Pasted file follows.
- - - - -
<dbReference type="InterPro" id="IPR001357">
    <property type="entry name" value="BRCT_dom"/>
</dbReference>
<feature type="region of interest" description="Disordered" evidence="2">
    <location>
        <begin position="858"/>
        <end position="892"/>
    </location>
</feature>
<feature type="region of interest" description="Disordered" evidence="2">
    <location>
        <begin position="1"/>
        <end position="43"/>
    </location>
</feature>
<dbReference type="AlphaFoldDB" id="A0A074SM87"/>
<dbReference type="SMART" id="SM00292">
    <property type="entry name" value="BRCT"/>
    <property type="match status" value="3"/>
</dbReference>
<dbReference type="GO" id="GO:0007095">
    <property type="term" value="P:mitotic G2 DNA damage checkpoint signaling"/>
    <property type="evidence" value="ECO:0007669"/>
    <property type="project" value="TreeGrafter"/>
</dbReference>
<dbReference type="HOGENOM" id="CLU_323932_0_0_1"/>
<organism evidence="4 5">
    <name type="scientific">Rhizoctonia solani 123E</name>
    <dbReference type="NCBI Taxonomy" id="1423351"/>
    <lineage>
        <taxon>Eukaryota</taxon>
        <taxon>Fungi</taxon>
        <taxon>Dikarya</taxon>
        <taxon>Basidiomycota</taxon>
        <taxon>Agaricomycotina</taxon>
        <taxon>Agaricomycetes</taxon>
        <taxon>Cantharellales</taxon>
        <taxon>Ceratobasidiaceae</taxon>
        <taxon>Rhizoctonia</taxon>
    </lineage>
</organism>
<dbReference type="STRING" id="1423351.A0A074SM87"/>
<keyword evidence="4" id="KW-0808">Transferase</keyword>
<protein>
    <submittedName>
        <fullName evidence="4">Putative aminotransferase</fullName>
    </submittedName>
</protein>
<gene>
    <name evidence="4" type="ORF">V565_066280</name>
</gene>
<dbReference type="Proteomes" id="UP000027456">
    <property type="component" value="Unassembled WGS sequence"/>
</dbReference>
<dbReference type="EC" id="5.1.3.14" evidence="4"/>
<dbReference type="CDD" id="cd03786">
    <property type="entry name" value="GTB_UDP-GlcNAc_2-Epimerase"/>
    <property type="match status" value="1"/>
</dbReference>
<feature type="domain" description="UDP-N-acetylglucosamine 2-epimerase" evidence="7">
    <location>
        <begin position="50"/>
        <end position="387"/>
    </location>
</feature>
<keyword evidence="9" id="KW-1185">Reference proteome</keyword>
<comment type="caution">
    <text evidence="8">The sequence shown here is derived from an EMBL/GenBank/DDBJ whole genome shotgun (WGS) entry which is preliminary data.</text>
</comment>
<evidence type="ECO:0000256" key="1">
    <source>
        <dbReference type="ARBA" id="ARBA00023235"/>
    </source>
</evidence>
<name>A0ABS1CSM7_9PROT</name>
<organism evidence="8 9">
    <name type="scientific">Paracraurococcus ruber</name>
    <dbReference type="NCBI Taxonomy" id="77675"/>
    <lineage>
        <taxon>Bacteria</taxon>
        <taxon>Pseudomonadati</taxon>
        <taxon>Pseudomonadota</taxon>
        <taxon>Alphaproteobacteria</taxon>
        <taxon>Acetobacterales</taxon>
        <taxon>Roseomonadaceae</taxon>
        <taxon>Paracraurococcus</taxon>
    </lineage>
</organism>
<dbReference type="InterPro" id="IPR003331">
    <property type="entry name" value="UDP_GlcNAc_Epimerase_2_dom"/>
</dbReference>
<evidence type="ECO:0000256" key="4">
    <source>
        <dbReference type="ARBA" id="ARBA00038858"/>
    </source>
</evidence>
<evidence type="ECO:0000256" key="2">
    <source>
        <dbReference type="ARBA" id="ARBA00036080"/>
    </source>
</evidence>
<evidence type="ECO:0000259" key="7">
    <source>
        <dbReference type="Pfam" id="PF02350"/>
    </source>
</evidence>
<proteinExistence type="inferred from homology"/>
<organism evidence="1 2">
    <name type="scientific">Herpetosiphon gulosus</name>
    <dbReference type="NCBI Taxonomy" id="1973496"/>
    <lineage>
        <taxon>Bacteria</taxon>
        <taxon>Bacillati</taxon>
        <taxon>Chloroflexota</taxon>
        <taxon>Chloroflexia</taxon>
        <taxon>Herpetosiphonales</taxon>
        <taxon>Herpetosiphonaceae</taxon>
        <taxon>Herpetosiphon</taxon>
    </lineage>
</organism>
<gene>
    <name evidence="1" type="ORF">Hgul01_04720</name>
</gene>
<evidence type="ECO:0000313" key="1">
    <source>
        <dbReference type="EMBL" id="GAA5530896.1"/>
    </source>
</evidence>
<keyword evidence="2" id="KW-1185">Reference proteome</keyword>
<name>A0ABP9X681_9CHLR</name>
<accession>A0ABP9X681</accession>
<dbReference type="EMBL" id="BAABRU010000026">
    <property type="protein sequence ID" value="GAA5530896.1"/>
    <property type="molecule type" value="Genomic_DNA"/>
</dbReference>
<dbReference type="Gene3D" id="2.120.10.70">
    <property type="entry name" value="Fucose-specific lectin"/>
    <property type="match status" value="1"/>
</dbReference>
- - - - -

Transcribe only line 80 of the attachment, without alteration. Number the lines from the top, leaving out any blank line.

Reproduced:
        <taxon>Bacteria</taxon>